Falling Diesel Price Changes Dynamics with LNG

With the price of oil having begun “a long, slow trend of decline,” fleet owners should carefully analyze whether trucks should be converting to run on liquefied natural gas (LNG) instead of diesel.

With the price of oil having begun “a long, slow trend of decline,” fleet owners should carefully analyze whether trucks should be converting to run on liquefied natural gas (LNG) instead of diesel, according to Jon T. Gabrielsen, president & CEO of J.T. Gabrielsen Consulting, LLC.

“There is substantial interest in the use of LNG [Liquid Natural Gas] for commercial transportation, including on-highway trucks,” Gabrielsen told FleetOwner. “This interest is has been driven by high diesel prices due to high oil prices.”

He recognizes that running on LNG instead of diesel can currently deliver a favorable return on investment, attributing that to the historically high cost of oil-- and therefore of diesel fuel.

But now that the price of diesel has dropped and more importantly, as Gabrielsen sees it, that decline is “likely to continue due to the long-term slowing in global demand while the supply of oil is increasing substantially.”

He said that the increase in supply that is bringing down the price of diesel is particularly driven by increased fracking of shale in the U.S. “One could argue that the price of oil would be lower already, if not for the ‘animal-spirt anxieties’ among the traders due to geopolitical unrest in multiple oil producing countries,” Gabrielsen noted.

“This major change in the diesel vs. LNG price dynamic is tremendously critical to those contemplating or already undergoing any conversion of their fleets to LNG,” he explained.

In his view the “conversion of portions of a commercial fleet to LNG entails very large investments with long payback periods. A beneficial LNG-to-diesel price relationship would have to be in place for 3 to 10 years or more for these investments to be favorable.”

Gabrielsen offers this yardstick: “If crude oil/diesel remains at $100/bbl. ($3.90/gal diesel) then ‘break even’ at a three-year simple payback can be achieved-- even if no improvements/reductions occur in incremental initial investment and liquefaction and logistics. But when the prices falls below that level, [conversion investments] enter into higher risk.

“What is a positive rate of return at $100/bbl of oil is a loser at $80/bbl,” he continued. “On September 12th, the benchmark for U.S. oil— West Texas Intermediate (WTI)—closed at $92.15. That was down 5% from a month ago and 15% from a year ago. And yesterday, Oct.15th, WTI was at $81.24.”

Further making his case, Gabrielsen said that “even if the price of oil was to decline no further, more than half of the benefit of conversion to LNG may have already been erased. And there is every reason to believe that the declining trend will continue.”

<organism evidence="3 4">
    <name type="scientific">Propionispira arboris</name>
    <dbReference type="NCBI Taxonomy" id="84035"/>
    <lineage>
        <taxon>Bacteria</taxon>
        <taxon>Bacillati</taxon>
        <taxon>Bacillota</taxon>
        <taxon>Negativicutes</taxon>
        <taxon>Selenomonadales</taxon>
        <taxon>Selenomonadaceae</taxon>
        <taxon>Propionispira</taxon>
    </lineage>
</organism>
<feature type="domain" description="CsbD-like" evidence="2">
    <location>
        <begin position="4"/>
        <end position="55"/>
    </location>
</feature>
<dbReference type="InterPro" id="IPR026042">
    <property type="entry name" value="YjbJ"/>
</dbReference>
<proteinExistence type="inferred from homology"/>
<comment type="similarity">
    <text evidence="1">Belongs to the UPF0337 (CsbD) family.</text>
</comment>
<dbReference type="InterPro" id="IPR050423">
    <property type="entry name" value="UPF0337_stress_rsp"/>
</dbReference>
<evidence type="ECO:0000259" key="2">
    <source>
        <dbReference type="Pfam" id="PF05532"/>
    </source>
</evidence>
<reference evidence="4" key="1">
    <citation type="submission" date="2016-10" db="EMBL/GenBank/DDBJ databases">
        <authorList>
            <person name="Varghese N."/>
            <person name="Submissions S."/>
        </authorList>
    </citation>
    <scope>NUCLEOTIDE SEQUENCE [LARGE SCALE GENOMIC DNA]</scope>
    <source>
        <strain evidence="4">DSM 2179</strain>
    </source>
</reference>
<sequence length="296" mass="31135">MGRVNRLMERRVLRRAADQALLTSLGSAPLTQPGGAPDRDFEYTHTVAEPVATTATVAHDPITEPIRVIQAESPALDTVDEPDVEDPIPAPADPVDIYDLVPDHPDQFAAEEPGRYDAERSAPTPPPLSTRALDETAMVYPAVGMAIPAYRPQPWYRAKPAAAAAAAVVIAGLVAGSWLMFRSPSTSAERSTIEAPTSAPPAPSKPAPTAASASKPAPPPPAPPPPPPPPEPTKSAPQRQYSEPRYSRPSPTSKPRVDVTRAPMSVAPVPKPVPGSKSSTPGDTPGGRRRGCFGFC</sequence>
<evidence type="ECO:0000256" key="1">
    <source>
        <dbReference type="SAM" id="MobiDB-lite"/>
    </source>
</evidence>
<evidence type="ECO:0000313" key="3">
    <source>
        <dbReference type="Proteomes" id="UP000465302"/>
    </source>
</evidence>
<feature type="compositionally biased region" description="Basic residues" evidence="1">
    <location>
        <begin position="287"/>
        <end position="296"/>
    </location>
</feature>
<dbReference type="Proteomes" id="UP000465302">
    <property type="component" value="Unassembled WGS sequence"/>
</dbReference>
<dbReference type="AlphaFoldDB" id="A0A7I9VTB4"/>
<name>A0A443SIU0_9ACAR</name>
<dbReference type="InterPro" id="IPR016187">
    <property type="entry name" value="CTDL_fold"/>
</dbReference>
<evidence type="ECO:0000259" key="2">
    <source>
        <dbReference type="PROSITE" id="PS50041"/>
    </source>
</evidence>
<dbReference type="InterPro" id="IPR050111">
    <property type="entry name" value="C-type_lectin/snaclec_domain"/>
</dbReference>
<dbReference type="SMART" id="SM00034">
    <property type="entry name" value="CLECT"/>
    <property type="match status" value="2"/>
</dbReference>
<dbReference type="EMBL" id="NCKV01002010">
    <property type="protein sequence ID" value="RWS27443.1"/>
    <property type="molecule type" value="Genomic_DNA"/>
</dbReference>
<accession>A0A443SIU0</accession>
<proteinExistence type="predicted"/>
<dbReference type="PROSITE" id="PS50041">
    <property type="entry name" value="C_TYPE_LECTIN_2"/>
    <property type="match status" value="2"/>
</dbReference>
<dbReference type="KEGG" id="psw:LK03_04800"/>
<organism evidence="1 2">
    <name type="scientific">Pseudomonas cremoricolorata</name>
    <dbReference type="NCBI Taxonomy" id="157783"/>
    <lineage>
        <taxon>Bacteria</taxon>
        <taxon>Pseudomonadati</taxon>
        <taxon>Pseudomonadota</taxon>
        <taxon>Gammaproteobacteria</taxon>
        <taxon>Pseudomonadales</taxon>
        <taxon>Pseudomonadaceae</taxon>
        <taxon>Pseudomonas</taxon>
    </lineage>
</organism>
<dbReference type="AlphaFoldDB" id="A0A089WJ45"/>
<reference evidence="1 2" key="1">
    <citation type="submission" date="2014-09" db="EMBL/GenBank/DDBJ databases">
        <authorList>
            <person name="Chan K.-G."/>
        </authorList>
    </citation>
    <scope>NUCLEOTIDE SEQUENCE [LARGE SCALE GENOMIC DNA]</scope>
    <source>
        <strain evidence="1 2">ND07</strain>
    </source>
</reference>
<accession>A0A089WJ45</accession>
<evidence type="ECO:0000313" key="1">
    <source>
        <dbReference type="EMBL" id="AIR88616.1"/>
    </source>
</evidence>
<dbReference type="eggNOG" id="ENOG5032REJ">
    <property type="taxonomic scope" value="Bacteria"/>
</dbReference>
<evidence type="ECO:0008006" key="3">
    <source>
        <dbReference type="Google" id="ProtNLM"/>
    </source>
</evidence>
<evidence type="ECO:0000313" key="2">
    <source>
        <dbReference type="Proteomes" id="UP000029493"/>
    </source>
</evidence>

As to what should go into making the determination to switch to LNG or not at any given time, Gabrielsen said fleet owners should evaluate these three critical factors:

  1. Diesel Prices in Future. “What is the most likely future scenario for crude oil pricing and hence diesel pricing?”
  1. LNG Conversion Capital Investment Reduction. “How far can the incremental initial capital investment costs to equip trucks for LNG be reduced from their current costs?”
  1. LNG Fixed Cost Reductions. “How far can the fixed costs for liquefaction of incoming pipeline gaseous natural gas be reduced, thus lowering the breakeven price point line for LNG?”

Deciding whether or not to convert all or even just some of a fleet to LNG, as Gabrielsen puts it,  “all comes down to what you believe the future prices for crude oil will be-- and thus what the future prices for diesel will be.”

He suggested that, given his analysis, a fleet might choose to “try out the LNG technologies, perhaps continuously keeping a small portion of one’s fleet on LNG to develop experience and optimize the use of the technology, all while closely watching the crude- oil pricing environment to determine whether or not to embrace LNG in a big way or not.”

Gabrielsen delves deeper into what he calls “the underlying drivers of the relative competitiveness between LNG and diesel for transportation fuel in a 23-pg research paper he’s authored, titled “An Analysis of Long-Run Economic Scenarios for LNG versus Diesel.”

He noted that his report includes an extensive “data walkthrough” on its way to “bracketing the oil and diesel price ranges at which it would be very favorable to convert to LNG to where it would be a significantly losing proposition.

“I generally open any paper with graphs that look over a very long period of time so that when the current environment is an aberration, it is blatantly clear,” Gabrielsen added. “And in this case, where we are heading back to normal as the price of oil plunges, it is blatantly clear that the last few short years [of high prices] were the aberration.”

A market-research and strategic consultant, Gabrielsen holds an M.B.A. in Finance and Economics from The University of Michigan and a B.S. in Manufacturing Industrial Technology from Eastern Michigan University

Gabrielsen’s LNG-vs-diesel research paper is available for purchase.

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